How long one remains inside a sauna depends on one’s condition. Body temperature should not increase more than four degrees. The pulse should not increase more than 50% of the resting pulse. Begin with 15 minutes if one is ill. If the heart begins to race, sweating stops or one feels very faint, end the session immediately. Sixty minutes is a maximum time.

When finished, take a shower, warm or cool but not hot. Avoid soap if possible as one should be very clean. Soap leaves a film and clogs the pores. Clean the body with a skin brush or loofa. Brush all over, even face and hair. Painful at first, it soon feels wonderful. Brushing enhances the cleansing effect of the sauna. Use shampoo and conditioner only if needed. Most contain chemicals toxic to the body. Also skip most oils, lotions and creams. These also contain chemicals that may clog the pores. Rinse out the towels used in the sauna and hang them to dry.

After the sauna drink eight ounces of water. Sit for at least 15 minutes. These simple steps allow the body to reap the full benefit of the sauna experience.

Supervision and Safety. Saunas are very safe for most people providing one follows the rules described above. Supervision is best if one has a chronic condition. If debilitated or very heat-sensitive, begin with less time in the sauna. The presence of an attendant or friend is also most helpful. Consult a health professional if one has multiple sclerosis or a serious heart condition. Those who have used LSD or other psychotropic drugs require an attendant close by, as removal of drugs from tissue storage may cause flashbacks and even full-blown LSD trips. Continue prescribed medication while taking saunas unless directed otherwise.

Use a sauna twice a week to twice a day. If one is very debilitated, begin with once a week. Work up to daily use as one is able. When beginning, many people do not easily sweat. Instead, their bodies overheat and they tolerate less time in the sauna. In a few weeks to a few months, one acclimates to sweating and is more able to regulate one’s temperature. Sweating generally increases over a few months. Also, the more one relaxes, the more one will sweat.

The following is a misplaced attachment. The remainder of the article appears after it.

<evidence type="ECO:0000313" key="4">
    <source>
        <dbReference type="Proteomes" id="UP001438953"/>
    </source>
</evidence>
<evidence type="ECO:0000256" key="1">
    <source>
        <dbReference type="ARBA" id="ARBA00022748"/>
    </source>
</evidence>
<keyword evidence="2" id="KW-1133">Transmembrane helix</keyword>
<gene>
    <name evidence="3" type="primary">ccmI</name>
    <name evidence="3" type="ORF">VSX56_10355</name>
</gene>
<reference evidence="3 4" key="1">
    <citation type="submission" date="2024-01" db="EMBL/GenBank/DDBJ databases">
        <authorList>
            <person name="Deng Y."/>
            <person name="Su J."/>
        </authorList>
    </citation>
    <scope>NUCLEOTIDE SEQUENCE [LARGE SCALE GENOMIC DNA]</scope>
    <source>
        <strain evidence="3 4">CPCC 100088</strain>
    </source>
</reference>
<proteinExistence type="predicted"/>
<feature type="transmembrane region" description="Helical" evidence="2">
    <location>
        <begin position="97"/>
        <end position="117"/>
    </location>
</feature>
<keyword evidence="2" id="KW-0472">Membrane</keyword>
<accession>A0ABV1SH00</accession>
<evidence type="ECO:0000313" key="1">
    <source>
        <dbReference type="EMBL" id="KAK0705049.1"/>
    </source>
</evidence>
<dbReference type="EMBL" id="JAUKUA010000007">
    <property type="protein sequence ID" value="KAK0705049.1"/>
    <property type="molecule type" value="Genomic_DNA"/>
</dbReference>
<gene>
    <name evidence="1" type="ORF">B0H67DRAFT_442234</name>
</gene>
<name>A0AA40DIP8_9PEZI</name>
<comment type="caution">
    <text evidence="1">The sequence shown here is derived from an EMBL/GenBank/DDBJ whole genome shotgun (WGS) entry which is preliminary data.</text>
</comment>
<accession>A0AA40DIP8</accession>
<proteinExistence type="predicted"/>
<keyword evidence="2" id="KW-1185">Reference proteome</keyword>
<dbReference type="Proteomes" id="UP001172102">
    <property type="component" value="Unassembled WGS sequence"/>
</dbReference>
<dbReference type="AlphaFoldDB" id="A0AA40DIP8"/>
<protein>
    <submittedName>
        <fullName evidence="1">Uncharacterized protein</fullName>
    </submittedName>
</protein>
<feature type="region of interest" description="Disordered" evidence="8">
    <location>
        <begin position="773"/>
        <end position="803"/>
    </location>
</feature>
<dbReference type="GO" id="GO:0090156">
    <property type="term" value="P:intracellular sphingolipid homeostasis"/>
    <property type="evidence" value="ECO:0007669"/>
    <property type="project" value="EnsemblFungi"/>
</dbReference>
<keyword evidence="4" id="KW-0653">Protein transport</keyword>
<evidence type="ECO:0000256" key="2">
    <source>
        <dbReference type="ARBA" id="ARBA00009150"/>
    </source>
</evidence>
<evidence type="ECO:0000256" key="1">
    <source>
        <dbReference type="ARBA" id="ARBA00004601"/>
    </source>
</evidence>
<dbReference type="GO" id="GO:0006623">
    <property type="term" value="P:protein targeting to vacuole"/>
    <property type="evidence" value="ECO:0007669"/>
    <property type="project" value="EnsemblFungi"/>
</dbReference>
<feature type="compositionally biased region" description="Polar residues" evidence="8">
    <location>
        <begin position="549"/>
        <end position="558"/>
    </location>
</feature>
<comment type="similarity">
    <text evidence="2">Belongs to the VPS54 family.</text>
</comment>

Healing Reactions. Healing reactions are temporary symptoms that occur as toxic substances are eliminated and chronic infections heal. Symptoms vary from mild odors, tastes or rashes to periods of fatigue, bowel changes, aches, pains or headaches.

Many people have chronic infections, often treated with antibiotics that killed most of the bacteria but did not eliminate bad tissue and all the organisms. These may flare up as they are healed due to repeated sauna use. Most healing symptoms are benign. Consult a knowledgeable practitioner if any cause concern.

Emotional healing also takes place. Memories may arise consciously or in dreams. Temporary anxiety or other emotional states may occur and usually pass quickly. Some are directly related to elimination of toxic substances. Others are associated with emotional clearing.

An Integrated Health Program. Results are enhanced by following a total health program. Eat natural foods, breathe deeply, rest plenty and exercise a little each day. Nutritional supplements can be very helpful. Take excellent care of oneself.

Reduce one?s exposure to toxic chemicals at home and at work. Toxic products range from pesticides and insecticides to solvents, body care products, paints, cleaners, new carpeting and toxic building materials. Ventilate one?s house and where one works.

Electric Light Sauna Plans

The electric light sauna described here performs very well and is inexpensive. One mounts the lamps on a piece of wood and places the unit in a small closet or other enclosure. The ceiling needs to be 6 foot or less and the area about 4 foot x 4 foot, small enough to contain the heat.

If the area is larger, one will need more lamps or a small space heater to make sure the space heats up to about 115 degrees. One can easily add a false ceiling of cardboard, plywood or even cloth to a closet and partition the closet if needed. </FONT><A href=”http://www.drlwilson.com/Images/0.jpg” target=_new>Click here to view a photo of an electrical unit that can be mounted in a small closet or bathroom area.

Materials. The piece of wood can be veneer, plywood, masonite or solid wood about 12 inches high and 24 inches wide. If it is necessary to absolutely avoid all outgassing, use a 12 inch wide shelf board of pine, birch or some other wood. One could also use sheet metal.

One will need three 250-watt, red infrared heat lamps. I prefer General Electric, Phillips, Westinghouse or SLi lamps. Sylvania and Feit recently changed the filament design on their lamps, and they focus energy excessively for some people. Lamps are sold at hardware stores. The lamps must be the red type. Do not use clear heat lamps as their spectrum is not correct.

Also needed are three flush-mount bulb sockets. Large plastic or porcelain sockets can only be wired from the back. Drilling the holes will be more work. Smaller flush mount sockets are available that can be wired from the front.